Why Do Dogs Lick Your Feet?
Turns out, there's more than meets the eye (or the foot) with this interesting dog behavior
If there’s one dog fact we’re confident about, it’s that they like to lick. They lick their paws, their fur siblings and, yes, they even lick you, their beloved human. Your dog’s licking habit might be something to laugh about at first, but admittedly, this weird dog behavior can get old if it’s excessive. If your pooch licks your feet when you’re doing the dishes, sitting on the couch or trying to do anything without wearing socks, and it’s driving you nuts, don’t worry. We have the reason behind this strange behavior—and how you can thwart it.
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Why do dogs like to lick?
From the moment dogs are born, licking plays a key role in their development. All dogs have an additional organ called the Jacobson’s organ. It connects their nasal cavity to the roof of their mouth, allowing them to taste and smell at the same time. New dog moms lick their puppies to clean them off, help them start breathing and stimulate digestion, and puppies will lick them in return.
As dogs get older they continue to lick people, things or other dogs to show affection, to get attention or as a slobbery (but much loved) greeting.
Why do dogs lick your feet?
If your dog constantly goes after your feet with their tongue, it’s because they love the sweaty and salty taste of your toes and they want attention, says Gary Richter, DVM, veterinary health expert with Rover. Chances are, every time your dog licks your feet, you react by laughing or yelling at them to stop. Even though you might yell in a tone that means trouble, you’re still giving your dog attention every time they do it. Therefore, they associate licking your feet with interaction and will continue to do it when they want something from you. They see it as a game.
There are other reasons dogs lick feet, including:
- They think it’s comforting, especially if they’re experiencing anxiety.
- They’re giving you a sign of affection.
- They want to smell what you’ve been up to (seriously).
Is it okay for dogs to lick your feet?
Assuming you wash your feet regularly, it’s generally okay for dogs to lick your feet. Just make sure the pups don’t lick your feet after you’ve applied creams or ointments that could be toxic to them, or if you have an open cut on your foot. We know where our dogs’ mouths have been—and we don’t want it in open wounds.
How can I get my dog to stop licking my feet?
We get it—even if licking feet isn’t bad for dogs, it can be uncomfortable for humans. Here are some tips from Dr. Richter and celebrity dog trainer Chrissy Joy for how to stop a dog from licking your feet.
1. Cover up your feet
Not a fan of Fido licking your feet? Try covering them up to prevent your pup from having easy access. “If you need to deter them from this behavior, you could be sure to wear socks or have your feet covered during the times that this behavior tends to happen,” Joy explains.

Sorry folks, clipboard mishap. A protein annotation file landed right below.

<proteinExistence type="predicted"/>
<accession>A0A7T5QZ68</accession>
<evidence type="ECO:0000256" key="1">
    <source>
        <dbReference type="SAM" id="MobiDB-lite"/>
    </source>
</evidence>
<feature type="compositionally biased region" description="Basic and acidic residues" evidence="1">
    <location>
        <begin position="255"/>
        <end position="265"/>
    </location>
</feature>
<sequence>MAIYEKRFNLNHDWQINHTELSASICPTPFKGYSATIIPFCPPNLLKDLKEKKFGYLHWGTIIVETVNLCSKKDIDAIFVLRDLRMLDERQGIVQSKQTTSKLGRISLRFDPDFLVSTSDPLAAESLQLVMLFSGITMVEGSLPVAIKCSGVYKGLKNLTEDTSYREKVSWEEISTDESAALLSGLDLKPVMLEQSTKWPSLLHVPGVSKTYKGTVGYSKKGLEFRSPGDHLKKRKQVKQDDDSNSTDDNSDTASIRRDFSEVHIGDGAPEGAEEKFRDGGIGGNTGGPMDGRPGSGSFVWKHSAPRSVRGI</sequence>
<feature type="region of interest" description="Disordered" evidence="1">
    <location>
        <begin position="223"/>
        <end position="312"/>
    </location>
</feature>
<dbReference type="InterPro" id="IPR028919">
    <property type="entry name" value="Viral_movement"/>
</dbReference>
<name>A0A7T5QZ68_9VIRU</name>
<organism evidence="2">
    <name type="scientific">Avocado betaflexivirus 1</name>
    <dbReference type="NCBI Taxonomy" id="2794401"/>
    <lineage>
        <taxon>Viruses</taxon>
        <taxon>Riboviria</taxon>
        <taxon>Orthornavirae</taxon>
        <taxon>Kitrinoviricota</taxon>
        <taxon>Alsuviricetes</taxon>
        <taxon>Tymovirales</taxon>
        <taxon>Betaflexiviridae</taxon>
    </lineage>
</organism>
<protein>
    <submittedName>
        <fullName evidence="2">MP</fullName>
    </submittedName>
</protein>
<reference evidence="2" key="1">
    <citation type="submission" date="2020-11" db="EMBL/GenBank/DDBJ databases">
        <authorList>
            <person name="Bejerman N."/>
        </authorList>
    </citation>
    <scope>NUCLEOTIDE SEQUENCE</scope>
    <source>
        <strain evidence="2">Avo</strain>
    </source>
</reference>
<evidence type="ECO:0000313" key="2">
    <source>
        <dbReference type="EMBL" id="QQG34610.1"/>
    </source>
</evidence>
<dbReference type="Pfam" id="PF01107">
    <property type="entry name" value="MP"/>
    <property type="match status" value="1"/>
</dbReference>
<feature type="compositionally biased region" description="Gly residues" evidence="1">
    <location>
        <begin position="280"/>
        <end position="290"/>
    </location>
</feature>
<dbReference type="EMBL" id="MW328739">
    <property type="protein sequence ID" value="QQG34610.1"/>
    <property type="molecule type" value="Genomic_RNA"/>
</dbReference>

2. Give them a toy
Your dog can’t lick your feet if they’re preoccupied with something fun. Dr. Richter suggests offering your dog something else they like to have in their mouth, such as a toy or treat, every time they go to lick your feet. Joy recommends giving the pup a puzzle toy to redirect their energy into something productive and safe.
3. Establish a special spot for your dog
Another way to redirect feet licking is to set up an extra-special space for your dog in the room where the licking happens. This tactic establishes a positive place for your pup where they still get rewards and feel happy, without having to make tongue-and-foot contact. “For example, if it is the living room during movie night, you can have a comfy bed nearby for the dog to lie on,” Joy explains. “You can pair this with a favorite chew or something they can lick (such as a filled toy of frozen peanut butter and pumpkin).”
4. Ignore the behavior
Remember: Your dog is getting something out of licking your feet. If you laugh, or even tell them to stop, they’re still getting your attention. Instead of reacting, simply ignore the behavior and walk away, showing your dog that the behavior won’t be rewarded.
If your dog can’t seem to keep their tongue in their mouth no matter what you try, it’s always best to consult your veterinarian to see if your dog has any underlying medical conditions. Now that you know the answer to the question, “Why does my dog lick my feet?” learn the answer to another common dog behavior question: Why does my dog follow me everywhere?
About the experts
- Gary Richter, DVM, is an award-winning veterinarian and a veterinary health expert with Rover.com. He has owned and been the medical director of Montclair Veterinary Hospital in Oakland, California, since 2002 and started Holistic Veterinary Care in 2009.
- Chrissy Joy is a celebrity dog trainer, live performer and International Trick Dog Champion who has been featured on PIX11 and The Tonight Show with Jimmy Fallon, as well as in USA Today. Her goal is to inspire others to develop their bond with their pup through activities like trick training.